Indians bullpen stops bleeding in win over Jays
When blood began dripping from Cleveland Indians starter Trevor Bauer's pinkie, manager Terry Francona went to his first-aid cabinet using six relievers to patch together a 4-2 win over the Toronto Blue Jays to sit one win away from a trip to the World Series.
After two tight losses in Cleveland, Blue Jays fans could be forgiven for believing fate was on their side when Bauer failed to make it out of the first inning with blood streaming from his little finger down his pant leg forming a puddle on the mound.
A self-described "big nerd" with a fascination for drones, Bauer, who studied mechanical engineering at UCLA, forced Francona into making several band-aid moves when he got whacked on his pitching hand playing with one of his fleet of drones on Friday and required 10 stitches to close the gash.
Francona had hoped to get at least a couple of innings out of his starter but instead had to settle for a couple of outs.
"When I went out there the first thing I saw was blood on the rubber," said Francona. "I figured that wasn't a real good sign that things were going well.
"That wasn't the way we drew it up but about our bullpen, that's one of the most amazing jobs I've ever seen.
"I mean, starting with (Dan) Otero to (Jeff) Manship to (Zach) McAllister to (Bryan) Shaw, if anybody has a hiccup we probably lose."
The situation was dire enough for the Blue Jays coming into Game Three of the best-of-seven American League Championship series. Only three times in a League Championship Series (1985 Kansas City Royals, 1985 St. Louis Cardinals, 2004 Boston Red Sox) had teams fought back to erase such a deficit and move on to the World Series.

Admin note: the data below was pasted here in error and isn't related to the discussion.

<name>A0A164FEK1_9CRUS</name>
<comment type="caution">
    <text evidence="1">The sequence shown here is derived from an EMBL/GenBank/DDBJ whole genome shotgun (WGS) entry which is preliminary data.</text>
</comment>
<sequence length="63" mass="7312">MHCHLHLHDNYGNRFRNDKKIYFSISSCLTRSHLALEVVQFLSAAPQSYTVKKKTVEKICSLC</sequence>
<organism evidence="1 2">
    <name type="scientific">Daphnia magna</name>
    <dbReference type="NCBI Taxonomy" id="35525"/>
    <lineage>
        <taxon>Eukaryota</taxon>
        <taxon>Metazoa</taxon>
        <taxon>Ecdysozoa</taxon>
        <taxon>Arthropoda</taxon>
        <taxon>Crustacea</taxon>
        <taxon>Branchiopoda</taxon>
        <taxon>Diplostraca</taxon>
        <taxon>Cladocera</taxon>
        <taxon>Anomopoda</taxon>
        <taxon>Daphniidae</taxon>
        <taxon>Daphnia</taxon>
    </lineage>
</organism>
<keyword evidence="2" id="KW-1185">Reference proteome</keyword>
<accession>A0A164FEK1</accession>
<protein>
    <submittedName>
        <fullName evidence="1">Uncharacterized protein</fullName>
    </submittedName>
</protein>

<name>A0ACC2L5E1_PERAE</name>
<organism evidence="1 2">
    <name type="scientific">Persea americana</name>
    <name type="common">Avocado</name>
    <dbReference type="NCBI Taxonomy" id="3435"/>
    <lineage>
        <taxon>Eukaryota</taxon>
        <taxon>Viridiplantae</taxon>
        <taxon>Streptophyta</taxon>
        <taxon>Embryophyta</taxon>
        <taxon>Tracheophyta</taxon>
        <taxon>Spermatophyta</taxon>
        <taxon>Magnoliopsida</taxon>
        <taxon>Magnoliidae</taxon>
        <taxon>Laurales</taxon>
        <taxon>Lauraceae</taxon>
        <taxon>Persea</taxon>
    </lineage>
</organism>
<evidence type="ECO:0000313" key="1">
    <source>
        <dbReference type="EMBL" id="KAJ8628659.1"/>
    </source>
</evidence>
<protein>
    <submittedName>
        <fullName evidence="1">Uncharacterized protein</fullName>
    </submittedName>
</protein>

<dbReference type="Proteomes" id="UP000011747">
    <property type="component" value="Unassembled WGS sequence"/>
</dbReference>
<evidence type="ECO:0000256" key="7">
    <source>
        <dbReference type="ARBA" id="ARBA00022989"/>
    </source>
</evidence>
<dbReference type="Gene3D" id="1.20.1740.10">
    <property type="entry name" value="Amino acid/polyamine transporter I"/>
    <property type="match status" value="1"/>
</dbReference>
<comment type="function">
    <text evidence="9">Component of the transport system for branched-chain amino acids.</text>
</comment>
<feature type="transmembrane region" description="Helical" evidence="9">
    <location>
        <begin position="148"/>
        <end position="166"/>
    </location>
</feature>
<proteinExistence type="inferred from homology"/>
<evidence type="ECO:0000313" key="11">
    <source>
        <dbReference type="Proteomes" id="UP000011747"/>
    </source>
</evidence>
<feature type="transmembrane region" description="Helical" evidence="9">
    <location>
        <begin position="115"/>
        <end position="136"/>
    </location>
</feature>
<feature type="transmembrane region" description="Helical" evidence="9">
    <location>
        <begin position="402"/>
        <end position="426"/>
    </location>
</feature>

But climbing out of a 3-0 hole like the Blue Jays find themselves in requires a near miracle, the Red Sox the only team to have pulled off the great escape when the beat the New York Yankees in 2004 on way to winning their first World Series in 86 years.
"They shut us down. They did a great job going through a number of guys and did a good job shutting us down," conceded Blue Jays manager John Gibbons.
"I had a good feeling at the end, it didn't happen, but we'll show up tomorrow. It's definitely a daunting task, but it's been done before."
But not very often.
Making a daunting task even more challenging if the Blue Jays are to extend the series they will need to do it against Indians ace Corey Kluber who will be on the rubber for Game Four on Tuesday.
After sweeping the Red Sox in the AL division series if the Indians can complete another sweep of the Jays it put Cleveland back in the World Series since 1997 and chance to win their first Fall Classic in 68 years.